Pituitary Adenoma Surgery

Located at the base of the brain, the pituitary gland is responsible for regulating the body's hormones. Tumors in pituitary gland are usually pituitary adenomas and grow slowly. They are relatively common and affect one in five adults. Most of these tumors are benign growths and rarely cause any problems. These tumors are usually found when a patient undergoes an MRI scan of the brain due to another problem. You usually need pituitary adenoma surgery when these tumors cause any problems.

When Is Surgery Needed?

As mentioned, pituitary adenomas usually do not cause problems, but it is a good idea to have them removed when they are in a part of the brain where neurosurgeons can remove it safely. You might be a suitable candidate for surgery if your tumor is:

  • Producing hormones that cannot be controlled with medications
  • Causing health problems by affecting your nervous system
  • Growing even after taking medications

Types of Pituitary Adenoma Surgery

Surgery is usually the only treatment available for pituitary tumors. What type of tumor you have, what its exact location is, how big it is, etc., are some of the factors determining how effective the surgery will prove. Your doctor may opt for one of two types of surgeries.

1. Transsphenoidal Surgery

This is the most common surgical procedure to remove pituitary tumors. Your surgeon performs the surgery through a hollow space in the skull called the sphenoid sinus, which is below the brain and behind the nasal passages.

The procedure involves using an endoscope and a think fiber-optic tube equipped with a tiny camera. It is inserted through a small incision made in the back of the nasal septum to remove the tumor. Sometimes, the location of the tumor makes this technique ineffective, which is when a small incision is made under the upper lip to open the walls of the sphenoid sinus and reach the tumor.

2. Craniotomy

A craniotomy is usually performed in case of a more complicated pituitary tumor. It involves operating through a very small opening in the side and front of the skull. The procedure is rather effective for complex lesions, but has a higher chance of brain injury, especially compared to transsphenoidal surgery. Your surgeon may make use of CT scans or MRIs to help determine the exact location of a tumor.

Possible Risks Involved

Pituitary adenoma surgery is a complex procedure and requires surgeons to be very careful during and after surgery. There are always chances of experiencing complications, such as infections, bleeding, or reactions to anesthesia. A sinus headache is a common side effect for people who undergo transsphenoidal surgery – it usually goes away within a couple of weeks after surgery.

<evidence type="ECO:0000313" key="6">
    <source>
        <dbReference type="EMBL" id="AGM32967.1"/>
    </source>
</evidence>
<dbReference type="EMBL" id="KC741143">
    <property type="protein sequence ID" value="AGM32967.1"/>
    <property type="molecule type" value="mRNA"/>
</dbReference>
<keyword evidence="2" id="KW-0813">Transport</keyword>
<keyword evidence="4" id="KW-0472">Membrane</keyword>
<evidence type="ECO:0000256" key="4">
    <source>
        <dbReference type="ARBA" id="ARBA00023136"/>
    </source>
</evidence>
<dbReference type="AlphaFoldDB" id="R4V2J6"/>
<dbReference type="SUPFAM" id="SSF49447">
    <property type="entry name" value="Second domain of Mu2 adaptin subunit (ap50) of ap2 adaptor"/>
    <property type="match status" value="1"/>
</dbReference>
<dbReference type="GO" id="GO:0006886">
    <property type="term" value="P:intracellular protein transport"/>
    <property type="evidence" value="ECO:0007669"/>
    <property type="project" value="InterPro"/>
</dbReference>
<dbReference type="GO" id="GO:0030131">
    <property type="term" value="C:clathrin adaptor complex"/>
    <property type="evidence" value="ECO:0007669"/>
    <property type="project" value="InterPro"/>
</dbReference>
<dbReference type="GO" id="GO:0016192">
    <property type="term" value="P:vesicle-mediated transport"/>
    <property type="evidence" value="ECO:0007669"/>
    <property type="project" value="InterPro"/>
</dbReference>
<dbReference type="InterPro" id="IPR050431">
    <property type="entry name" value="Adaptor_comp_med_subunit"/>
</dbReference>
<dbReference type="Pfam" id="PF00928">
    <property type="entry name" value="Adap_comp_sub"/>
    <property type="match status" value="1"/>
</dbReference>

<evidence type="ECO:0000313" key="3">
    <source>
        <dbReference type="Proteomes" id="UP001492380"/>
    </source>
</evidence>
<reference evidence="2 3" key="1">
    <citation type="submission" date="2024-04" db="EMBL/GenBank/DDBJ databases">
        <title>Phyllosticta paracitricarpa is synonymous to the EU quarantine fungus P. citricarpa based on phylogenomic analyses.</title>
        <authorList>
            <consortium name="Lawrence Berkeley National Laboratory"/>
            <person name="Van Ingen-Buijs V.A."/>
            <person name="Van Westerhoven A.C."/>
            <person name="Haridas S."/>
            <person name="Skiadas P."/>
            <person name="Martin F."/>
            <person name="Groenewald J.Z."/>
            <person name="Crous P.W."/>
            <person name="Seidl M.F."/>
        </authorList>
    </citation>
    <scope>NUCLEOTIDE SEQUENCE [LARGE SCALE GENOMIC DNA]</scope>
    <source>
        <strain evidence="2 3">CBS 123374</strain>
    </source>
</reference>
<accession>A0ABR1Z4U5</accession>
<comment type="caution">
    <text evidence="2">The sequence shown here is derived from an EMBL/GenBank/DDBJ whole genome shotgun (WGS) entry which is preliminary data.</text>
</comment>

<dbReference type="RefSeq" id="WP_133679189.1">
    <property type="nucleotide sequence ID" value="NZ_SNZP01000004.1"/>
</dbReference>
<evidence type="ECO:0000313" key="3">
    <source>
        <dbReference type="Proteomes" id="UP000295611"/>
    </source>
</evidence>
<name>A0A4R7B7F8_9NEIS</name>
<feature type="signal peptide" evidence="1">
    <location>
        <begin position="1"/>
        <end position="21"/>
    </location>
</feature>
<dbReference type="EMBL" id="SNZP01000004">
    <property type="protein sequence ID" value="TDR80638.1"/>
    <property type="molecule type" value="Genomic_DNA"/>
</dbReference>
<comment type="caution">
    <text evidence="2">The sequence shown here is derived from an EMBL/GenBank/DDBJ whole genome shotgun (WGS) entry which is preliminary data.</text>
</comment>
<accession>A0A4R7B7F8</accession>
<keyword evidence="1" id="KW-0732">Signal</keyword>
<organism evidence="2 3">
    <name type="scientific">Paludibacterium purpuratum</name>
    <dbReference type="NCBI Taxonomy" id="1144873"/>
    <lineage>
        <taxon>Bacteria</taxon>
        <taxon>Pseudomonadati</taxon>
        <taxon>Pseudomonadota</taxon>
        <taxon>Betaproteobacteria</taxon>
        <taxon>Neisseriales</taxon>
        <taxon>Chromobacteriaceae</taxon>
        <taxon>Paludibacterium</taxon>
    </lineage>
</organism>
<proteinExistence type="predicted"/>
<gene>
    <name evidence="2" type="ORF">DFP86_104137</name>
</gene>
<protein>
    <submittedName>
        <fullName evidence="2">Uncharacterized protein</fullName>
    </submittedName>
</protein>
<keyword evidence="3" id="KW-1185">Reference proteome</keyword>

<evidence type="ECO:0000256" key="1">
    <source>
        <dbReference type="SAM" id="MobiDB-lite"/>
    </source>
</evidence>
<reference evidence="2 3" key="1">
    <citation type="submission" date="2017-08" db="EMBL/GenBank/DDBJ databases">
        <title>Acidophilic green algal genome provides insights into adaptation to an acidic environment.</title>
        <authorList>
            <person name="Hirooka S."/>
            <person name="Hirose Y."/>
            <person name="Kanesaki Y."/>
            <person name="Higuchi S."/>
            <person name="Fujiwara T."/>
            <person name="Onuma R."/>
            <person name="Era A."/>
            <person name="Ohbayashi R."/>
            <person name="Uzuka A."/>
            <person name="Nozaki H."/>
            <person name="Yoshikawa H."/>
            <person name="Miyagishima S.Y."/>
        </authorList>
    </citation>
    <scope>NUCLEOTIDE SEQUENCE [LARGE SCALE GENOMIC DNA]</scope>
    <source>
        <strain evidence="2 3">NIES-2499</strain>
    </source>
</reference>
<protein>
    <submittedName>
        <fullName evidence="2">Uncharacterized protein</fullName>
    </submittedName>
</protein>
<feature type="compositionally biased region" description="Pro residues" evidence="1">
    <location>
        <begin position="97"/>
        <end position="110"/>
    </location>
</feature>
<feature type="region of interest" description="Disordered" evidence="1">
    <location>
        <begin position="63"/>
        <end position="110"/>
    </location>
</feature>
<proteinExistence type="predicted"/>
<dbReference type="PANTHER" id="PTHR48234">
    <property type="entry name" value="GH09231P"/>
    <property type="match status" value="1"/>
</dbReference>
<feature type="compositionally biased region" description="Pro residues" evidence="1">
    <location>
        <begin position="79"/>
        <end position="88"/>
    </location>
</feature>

During surgery, it is possible to sustain damage to large arteries, brain tissue, and nerves near the pituitary gland. This can cause brain damage and even result in blindness. Some people may develop diabetes insipidus after surgery. It usually improves within a couple of weeks, but it can be permanent in some cases. A desmopressin nasal spray is recommended in this case.

It is possible to develop meningitis, an infection of meninges, after surgery. That is mainly because your surgeon has to create a temporary pathway between the brain and the nasal sinuses. Similarly, any other damage to the pituitary gland can cause other symptoms due to a lack of pituitary hormones. Your doctor may give you certain medicines to raise pituitary hormone levels.

Pituitary Adenoma Surgery Recovery Tips

You are usually free to go home after a couple of days of your surgery, but you need to keep several things in mind to accelerate recovery. For instance:

  • You should increase your fluid intake to prevent dehydration – you should drink fluids even when you have diabetes insipidus because drinking less is not going to help either.
  • It is important to inform your doctor if you have a cerebrospinal fluid leak, which refers to the leakage of a clear water fluid from the nose. You may also have a salty taste in your mouth with a feeling of fluid in the back of your throat. It is important to inform your doctor about these symptoms because this could lead to meningitis or other complications.
  • You should avoid heavy lifting after your surgery. Do not lift anything heavier than 10 pounds at least for a month after your surgery. Similarly, you should not blow your nose and avoid straining as much as possible.
  • Be sure to take Cortef until your doctor asks you to stop. Never stop taking Cortef suddenly or else you may develop certain issues, including headache, nausea, fatigue, and a general aching feeling. Inform your doctor in case you experience any such symptoms.
  • Be sure to ask your doctor about follow-up appointments. Never miss those appointments and discuss your symptoms with your healthcare provider. You may have to see your neurosurgeon after two weeks of surgery – it is also important to visit your endocrinologist after six weeks of surgery. Your doctor may order an MRI scan after three months of your surgery.
 
 
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